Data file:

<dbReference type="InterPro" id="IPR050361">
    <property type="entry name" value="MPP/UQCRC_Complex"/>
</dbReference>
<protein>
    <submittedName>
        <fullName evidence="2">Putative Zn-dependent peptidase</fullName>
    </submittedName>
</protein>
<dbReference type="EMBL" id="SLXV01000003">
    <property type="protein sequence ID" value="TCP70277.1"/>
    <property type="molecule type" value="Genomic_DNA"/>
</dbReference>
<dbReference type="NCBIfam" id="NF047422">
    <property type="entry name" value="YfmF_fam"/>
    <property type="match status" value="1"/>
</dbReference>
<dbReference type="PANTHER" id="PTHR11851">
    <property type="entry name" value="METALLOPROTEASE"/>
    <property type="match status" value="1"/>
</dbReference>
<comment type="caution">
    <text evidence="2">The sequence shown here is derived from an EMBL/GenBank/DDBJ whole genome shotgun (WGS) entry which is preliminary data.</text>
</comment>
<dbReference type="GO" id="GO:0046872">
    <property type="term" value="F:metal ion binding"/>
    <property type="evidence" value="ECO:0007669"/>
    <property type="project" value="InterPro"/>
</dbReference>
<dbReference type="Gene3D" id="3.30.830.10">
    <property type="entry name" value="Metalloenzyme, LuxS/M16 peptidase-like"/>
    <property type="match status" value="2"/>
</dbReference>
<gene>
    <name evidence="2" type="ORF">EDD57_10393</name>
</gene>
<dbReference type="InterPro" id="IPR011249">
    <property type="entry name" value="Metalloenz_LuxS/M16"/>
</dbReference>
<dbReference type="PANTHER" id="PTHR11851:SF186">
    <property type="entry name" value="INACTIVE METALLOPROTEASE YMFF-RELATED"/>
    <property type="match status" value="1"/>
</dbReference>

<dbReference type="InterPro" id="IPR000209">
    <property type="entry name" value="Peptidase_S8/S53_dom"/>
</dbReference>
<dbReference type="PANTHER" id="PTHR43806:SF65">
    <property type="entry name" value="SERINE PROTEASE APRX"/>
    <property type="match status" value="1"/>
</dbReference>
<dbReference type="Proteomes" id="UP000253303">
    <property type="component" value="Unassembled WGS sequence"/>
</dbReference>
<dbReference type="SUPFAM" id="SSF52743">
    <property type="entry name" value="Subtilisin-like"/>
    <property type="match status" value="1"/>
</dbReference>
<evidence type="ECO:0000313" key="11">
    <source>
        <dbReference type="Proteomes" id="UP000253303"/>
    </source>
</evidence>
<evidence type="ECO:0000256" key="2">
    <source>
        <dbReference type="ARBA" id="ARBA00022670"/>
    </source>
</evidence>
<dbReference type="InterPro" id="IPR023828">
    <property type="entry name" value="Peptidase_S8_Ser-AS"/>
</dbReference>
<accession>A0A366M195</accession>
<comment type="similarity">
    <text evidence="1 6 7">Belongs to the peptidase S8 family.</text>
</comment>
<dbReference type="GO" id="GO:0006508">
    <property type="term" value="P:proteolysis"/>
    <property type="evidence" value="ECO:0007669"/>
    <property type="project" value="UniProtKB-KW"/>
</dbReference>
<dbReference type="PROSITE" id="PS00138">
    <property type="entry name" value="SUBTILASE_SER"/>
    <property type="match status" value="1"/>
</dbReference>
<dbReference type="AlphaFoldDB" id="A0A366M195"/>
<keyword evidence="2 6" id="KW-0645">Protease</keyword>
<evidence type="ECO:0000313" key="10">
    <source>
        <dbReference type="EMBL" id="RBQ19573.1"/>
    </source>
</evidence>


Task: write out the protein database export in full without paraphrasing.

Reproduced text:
<dbReference type="InterPro" id="IPR050361">
    <property type="entry name" value="MPP/UQCRC_Complex"/>
</dbReference>
<protein>
    <submittedName>
        <fullName evidence="2">Putative Zn-dependent peptidase</fullName>
    </submittedName>
</protein>
<dbReference type="EMBL" id="SLXV01000003">
    <property type="protein sequence ID" value="TCP70277.1"/>
    <property type="molecule type" value="Genomic_DNA"/>
</dbReference>
<dbReference type="NCBIfam" id="NF047422">
    <property type="entry name" value="YfmF_fam"/>
    <property type="match status" value="1"/>
</dbReference>
<dbReference type="PANTHER" id="PTHR11851">
    <property type="entry name" value="METALLOPROTEASE"/>
    <property type="match status" value="1"/>
</dbReference>
<comment type="caution">
    <text evidence="2">The sequence shown here is derived from an EMBL/GenBank/DDBJ whole genome shotgun (WGS) entry which is preliminary data.</text>
</comment>
<dbReference type="GO" id="GO:0046872">
    <property type="term" value="F:metal ion binding"/>
    <property type="evidence" value="ECO:0007669"/>
    <property type="project" value="InterPro"/>
</dbReference>
<dbReference type="Gene3D" id="3.30.830.10">
    <property type="entry name" value="Metalloenzyme, LuxS/M16 peptidase-like"/>
    <property type="match status" value="2"/>
</dbReference>
<gene>
    <name evidence="2" type="ORF">EDD57_10393</name>
</gene>
<dbReference type="InterPro" id="IPR011249">
    <property type="entry name" value="Metalloenz_LuxS/M16"/>
</dbReference>
<dbReference type="PANTHER" id="PTHR11851:SF186">
    <property type="entry name" value="INACTIVE METALLOPROTEASE YMFF-RELATED"/>
    <property type="match status" value="1"/>
</dbReference>

<dbReference type="InterPro" id="IPR000209">
    <property type="entry name" value="Peptidase_S8/S53_dom"/>
</dbReference>
<dbReference type="PANTHER" id="PTHR43806:SF65">
    <property type="entry name" value="SERINE PROTEASE APRX"/>
    <property type="match status" value="1"/>
</dbReference>
<dbReference type="Proteomes" id="UP000253303">
    <property type="component" value="Unassembled WGS sequence"/>
</dbReference>
<dbReference type="SUPFAM" id="SSF52743">
    <property type="entry name" value="Subtilisin-like"/>
    <property type="match status" value="1"/>
</dbReference>
<evidence type="ECO:0000313" key="11">
    <source>
        <dbReference type="Proteomes" id="UP000253303"/>
    </source>
</evidence>
<evidence type="ECO:0000256" key="2">
    <source>
        <dbReference type="ARBA" id="ARBA00022670"/>
    </source>
</evidence>
<dbReference type="InterPro" id="IPR023828">
    <property type="entry name" value="Peptidase_S8_Ser-AS"/>
</dbReference>
<accession>A0A366M195</accession>
<comment type="similarity">
    <text evidence="1 6 7">Belongs to the peptidase S8 family.</text>
</comment>
<dbReference type="GO" id="GO:0006508">
    <property type="term" value="P:proteolysis"/>
    <property type="evidence" value="ECO:0007669"/>
    <property type="project" value="UniProtKB-KW"/>
</dbReference>
<dbReference type="PROSITE" id="PS00138">
    <property type="entry name" value="SUBTILASE_SER"/>
    <property type="match status" value="1"/>
</dbReference>
<dbReference type="AlphaFoldDB" id="A0A366M195"/>
<keyword evidence="2 6" id="KW-0645">Protease</keyword>
<evidence type="ECO:0000313" key="10">
    <source>
        <dbReference type="EMBL" id="RBQ19573.1"/>
    </source>
</evidence>